Full-thickness oesophageal regeneration in pig using a polyurethane mucosal cell seeded graft

Matthew R. Barron, Ellen W. Blanco, Johnathon M. Aho, Jason Chakroff, Jed Johnson, Stephen D. Cassivi, William A. Carey, Dennis A Wigle

Research output: Contribution to journalArticle

5 Scopus citations

Abstract

Malignant oesophageal pathology typically requires resection of a portion of oesophagus. The aim of this study was to investigate attachment and growth of swine oesophageal mucosal cells on electrospun synthetic nanofibre matrices of varying chemistries and to determine whether a mucosal-seeded graft, in a swine animal model, could induce regeneration. Swine mucosal oesophageal cells were isolated and seeded them onto five different matrix materials. Matrix samples were cultured for up to 14 days, after which matrices were analysed for cell attachment. Attachment varied for each of the matrix materials tested, with the most rigid showing the lowest levels of attachment. Importantly, sections of these matrices illustrated that multiple layers of mucosal cells formed, mimicking endogenous oesophageal structure. A tdTomato reporter line (mucosaltdt cells) was created to enable cell tracking. As polyurethane matrix was found optimal through in vitro testing, a graft was prepared using mucosaltdt cells, along with an unseeded control, and implanted into swine for determination of oesophageal regeneration. Mucosal seeded polyurethane grafts initiated full thickness regeneration of the oesophagus, including epithelial, submucosal, and skeletal muscle layers which were highly vascularized. Interestingly, an unseeded graft showed similar regeneration, indicating that the role of cells in the process of oesophageal regeneration is still unclear. The electrospun polyurethane matrix does appear suitable for multilayered cellular attachment and growth of oesophageal mucosal cells, and implantation of polyurethane grafts initiated full thickness regeneration of the oesophagus, indicating potential for oesophageal reconstruction in humans.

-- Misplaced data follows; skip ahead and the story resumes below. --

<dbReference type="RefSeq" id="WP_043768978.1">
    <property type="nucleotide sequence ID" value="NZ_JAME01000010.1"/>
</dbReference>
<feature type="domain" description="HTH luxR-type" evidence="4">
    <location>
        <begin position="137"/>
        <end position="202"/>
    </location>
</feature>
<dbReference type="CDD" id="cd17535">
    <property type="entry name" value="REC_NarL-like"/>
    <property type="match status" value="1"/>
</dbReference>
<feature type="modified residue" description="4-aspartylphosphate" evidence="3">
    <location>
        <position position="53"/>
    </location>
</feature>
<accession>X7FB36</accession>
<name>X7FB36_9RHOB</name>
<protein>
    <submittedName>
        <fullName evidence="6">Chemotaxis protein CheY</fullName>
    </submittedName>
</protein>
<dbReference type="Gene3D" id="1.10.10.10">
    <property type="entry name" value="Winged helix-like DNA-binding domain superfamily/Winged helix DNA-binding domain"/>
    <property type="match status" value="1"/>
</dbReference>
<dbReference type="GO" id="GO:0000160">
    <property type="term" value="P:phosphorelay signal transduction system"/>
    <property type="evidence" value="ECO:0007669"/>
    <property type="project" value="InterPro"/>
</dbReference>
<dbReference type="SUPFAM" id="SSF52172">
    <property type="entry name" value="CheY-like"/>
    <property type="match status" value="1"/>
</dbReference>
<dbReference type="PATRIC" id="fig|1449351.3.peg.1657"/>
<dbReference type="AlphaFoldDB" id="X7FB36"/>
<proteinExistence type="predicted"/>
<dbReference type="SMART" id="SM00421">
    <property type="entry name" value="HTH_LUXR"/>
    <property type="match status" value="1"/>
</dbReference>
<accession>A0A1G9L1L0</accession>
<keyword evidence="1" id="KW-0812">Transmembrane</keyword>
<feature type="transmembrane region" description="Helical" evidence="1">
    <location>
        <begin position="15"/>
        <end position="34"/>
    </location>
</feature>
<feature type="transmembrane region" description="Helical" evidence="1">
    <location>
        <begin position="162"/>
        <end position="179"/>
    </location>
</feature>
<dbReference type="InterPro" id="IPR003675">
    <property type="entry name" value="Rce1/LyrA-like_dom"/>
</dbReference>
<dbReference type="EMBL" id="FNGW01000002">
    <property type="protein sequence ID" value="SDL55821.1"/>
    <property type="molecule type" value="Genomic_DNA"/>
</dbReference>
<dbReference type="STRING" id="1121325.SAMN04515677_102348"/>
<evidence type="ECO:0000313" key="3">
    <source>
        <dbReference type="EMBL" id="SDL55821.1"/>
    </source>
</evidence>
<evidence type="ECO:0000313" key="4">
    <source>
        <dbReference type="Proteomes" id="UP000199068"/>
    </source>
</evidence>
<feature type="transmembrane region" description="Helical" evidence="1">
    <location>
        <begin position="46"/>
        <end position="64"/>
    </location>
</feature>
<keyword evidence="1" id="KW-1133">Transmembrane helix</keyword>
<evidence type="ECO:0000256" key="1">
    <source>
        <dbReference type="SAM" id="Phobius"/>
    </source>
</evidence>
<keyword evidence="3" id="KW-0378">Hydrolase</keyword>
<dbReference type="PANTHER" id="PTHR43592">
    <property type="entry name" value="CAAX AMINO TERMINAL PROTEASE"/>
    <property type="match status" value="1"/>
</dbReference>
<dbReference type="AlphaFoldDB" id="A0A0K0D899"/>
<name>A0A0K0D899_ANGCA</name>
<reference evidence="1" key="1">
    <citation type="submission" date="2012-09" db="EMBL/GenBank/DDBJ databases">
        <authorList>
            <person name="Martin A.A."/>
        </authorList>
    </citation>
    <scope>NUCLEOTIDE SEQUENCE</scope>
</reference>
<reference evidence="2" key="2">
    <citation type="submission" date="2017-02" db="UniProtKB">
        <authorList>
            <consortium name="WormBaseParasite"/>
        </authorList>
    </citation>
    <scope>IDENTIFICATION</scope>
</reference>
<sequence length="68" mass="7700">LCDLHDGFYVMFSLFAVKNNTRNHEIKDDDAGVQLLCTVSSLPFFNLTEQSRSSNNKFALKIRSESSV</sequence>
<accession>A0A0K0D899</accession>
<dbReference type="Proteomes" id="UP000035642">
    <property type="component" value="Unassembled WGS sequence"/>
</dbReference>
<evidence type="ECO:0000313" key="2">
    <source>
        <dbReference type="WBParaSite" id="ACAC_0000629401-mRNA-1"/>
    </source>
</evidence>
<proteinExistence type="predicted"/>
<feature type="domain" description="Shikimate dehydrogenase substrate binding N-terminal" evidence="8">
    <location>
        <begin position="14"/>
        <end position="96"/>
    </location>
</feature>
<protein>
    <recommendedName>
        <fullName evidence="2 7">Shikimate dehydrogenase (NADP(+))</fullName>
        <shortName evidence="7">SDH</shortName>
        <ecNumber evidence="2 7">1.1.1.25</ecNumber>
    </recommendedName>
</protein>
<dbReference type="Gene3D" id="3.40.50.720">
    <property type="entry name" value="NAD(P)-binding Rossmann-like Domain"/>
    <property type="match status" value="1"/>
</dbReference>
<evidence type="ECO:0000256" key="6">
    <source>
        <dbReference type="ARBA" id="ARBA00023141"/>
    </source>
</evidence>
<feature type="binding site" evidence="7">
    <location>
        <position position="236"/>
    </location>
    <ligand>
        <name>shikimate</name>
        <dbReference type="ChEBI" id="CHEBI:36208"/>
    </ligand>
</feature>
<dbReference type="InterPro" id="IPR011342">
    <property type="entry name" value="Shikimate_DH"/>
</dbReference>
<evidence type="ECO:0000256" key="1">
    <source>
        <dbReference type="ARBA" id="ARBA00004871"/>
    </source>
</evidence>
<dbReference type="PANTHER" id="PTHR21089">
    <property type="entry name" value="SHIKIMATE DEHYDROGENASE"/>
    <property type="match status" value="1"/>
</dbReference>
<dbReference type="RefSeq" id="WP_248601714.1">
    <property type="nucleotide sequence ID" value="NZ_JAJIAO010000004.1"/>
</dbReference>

Original languageEnglish (US)
JournalJournal of Tissue Engineering and Regenerative Medicine
DOIs
StateAccepted/In press - 2017

Keywords

  • Oesophageal mucosal cells
  • Oesophagus
  • Pig
  • Synthetic matrix
  • Tissue engineering
  • Tissue regeneration

ASJC Scopus subject areas

  • Medicine (miscellaneous)
  • Biomaterials
  • Biomedical Engineering

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